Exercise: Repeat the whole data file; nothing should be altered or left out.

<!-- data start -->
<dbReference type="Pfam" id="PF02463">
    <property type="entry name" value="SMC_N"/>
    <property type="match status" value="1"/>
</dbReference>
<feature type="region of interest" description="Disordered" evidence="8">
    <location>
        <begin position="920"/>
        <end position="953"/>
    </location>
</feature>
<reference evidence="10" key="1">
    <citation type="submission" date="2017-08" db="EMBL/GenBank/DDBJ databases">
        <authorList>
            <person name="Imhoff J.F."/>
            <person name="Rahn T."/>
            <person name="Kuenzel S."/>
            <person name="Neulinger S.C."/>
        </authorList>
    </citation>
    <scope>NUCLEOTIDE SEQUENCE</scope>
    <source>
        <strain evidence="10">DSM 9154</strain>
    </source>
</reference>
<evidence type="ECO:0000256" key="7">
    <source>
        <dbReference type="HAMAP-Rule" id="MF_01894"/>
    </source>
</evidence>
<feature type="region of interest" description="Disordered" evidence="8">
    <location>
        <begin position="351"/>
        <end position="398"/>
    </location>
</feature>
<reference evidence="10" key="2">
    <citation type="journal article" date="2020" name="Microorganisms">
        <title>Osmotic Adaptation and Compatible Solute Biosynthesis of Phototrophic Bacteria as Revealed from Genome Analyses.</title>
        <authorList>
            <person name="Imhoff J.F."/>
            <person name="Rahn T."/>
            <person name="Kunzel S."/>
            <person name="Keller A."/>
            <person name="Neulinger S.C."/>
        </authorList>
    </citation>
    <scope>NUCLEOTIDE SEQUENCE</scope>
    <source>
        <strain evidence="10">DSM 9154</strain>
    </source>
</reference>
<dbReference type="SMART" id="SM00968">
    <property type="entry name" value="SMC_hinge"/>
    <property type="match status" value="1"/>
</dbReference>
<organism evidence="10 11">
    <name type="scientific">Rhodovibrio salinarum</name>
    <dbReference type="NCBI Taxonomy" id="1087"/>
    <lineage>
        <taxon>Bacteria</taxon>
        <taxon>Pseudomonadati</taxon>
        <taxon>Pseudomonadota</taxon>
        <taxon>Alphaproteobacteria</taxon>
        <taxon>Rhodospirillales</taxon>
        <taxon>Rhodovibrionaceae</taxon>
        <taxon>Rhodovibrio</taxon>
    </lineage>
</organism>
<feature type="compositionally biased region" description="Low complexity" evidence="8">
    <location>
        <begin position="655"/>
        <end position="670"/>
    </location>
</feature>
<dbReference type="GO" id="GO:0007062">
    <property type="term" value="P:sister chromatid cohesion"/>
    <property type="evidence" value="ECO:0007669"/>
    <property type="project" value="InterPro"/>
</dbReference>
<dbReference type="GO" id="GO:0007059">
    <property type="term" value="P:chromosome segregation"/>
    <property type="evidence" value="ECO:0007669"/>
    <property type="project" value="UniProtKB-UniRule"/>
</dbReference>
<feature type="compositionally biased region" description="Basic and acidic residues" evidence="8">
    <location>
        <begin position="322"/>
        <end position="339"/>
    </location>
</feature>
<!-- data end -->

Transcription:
<dbReference type="Pfam" id="PF02463">
    <property type="entry name" value="SMC_N"/>
    <property type="match status" value="1"/>
</dbReference>
<feature type="region of interest" description="Disordered" evidence="8">
    <location>
        <begin position="920"/>
        <end position="953"/>
    </location>
</feature>
<reference evidence="10" key="1">
    <citation type="submission" date="2017-08" db="EMBL/GenBank/DDBJ databases">
        <authorList>
            <person name="Imhoff J.F."/>
            <person name="Rahn T."/>
            <person name="Kuenzel S."/>
            <person name="Neulinger S.C."/>
        </authorList>
    </citation>
    <scope>NUCLEOTIDE SEQUENCE</scope>
    <source>
        <strain evidence="10">DSM 9154</strain>
    </source>
</reference>
<evidence type="ECO:0000256" key="7">
    <source>
        <dbReference type="HAMAP-Rule" id="MF_01894"/>
    </source>
</evidence>
<feature type="region of interest" description="Disordered" evidence="8">
    <location>
        <begin position="351"/>
        <end position="398"/>
    </location>
</feature>
<reference evidence="10" key="2">
    <citation type="journal article" date="2020" name="Microorganisms">
        <title>Osmotic Adaptation and Compatible Solute Biosynthesis of Phototrophic Bacteria as Revealed from Genome Analyses.</title>
        <authorList>
            <person name="Imhoff J.F."/>
            <person name="Rahn T."/>
            <person name="Kunzel S."/>
            <person name="Keller A."/>
            <person name="Neulinger S.C."/>
        </authorList>
    </citation>
    <scope>NUCLEOTIDE SEQUENCE</scope>
    <source>
        <strain evidence="10">DSM 9154</strain>
    </source>
</reference>
<dbReference type="SMART" id="SM00968">
    <property type="entry name" value="SMC_hinge"/>
    <property type="match status" value="1"/>
</dbReference>
<organism evidence="10 11">
    <name type="scientific">Rhodovibrio salinarum</name>
    <dbReference type="NCBI Taxonomy" id="1087"/>
    <lineage>
        <taxon>Bacteria</taxon>
        <taxon>Pseudomonadati</taxon>
        <taxon>Pseudomonadota</taxon>
        <taxon>Alphaproteobacteria</taxon>
        <taxon>Rhodospirillales</taxon>
        <taxon>Rhodovibrionaceae</taxon>
        <taxon>Rhodovibrio</taxon>
    </lineage>
</organism>
<feature type="compositionally biased region" description="Low complexity" evidence="8">
    <location>
        <begin position="655"/>
        <end position="670"/>
    </location>
</feature>
<dbReference type="GO" id="GO:0007062">
    <property type="term" value="P:sister chromatid cohesion"/>
    <property type="evidence" value="ECO:0007669"/>
    <property type="project" value="InterPro"/>
</dbReference>
<dbReference type="GO" id="GO:0007059">
    <property type="term" value="P:chromosome segregation"/>
    <property type="evidence" value="ECO:0007669"/>
    <property type="project" value="UniProtKB-UniRule"/>
</dbReference>
<feature type="compositionally biased region" description="Basic and acidic residues" evidence="8">
    <location>
        <begin position="322"/>
        <end position="339"/>
    </location>
</feature>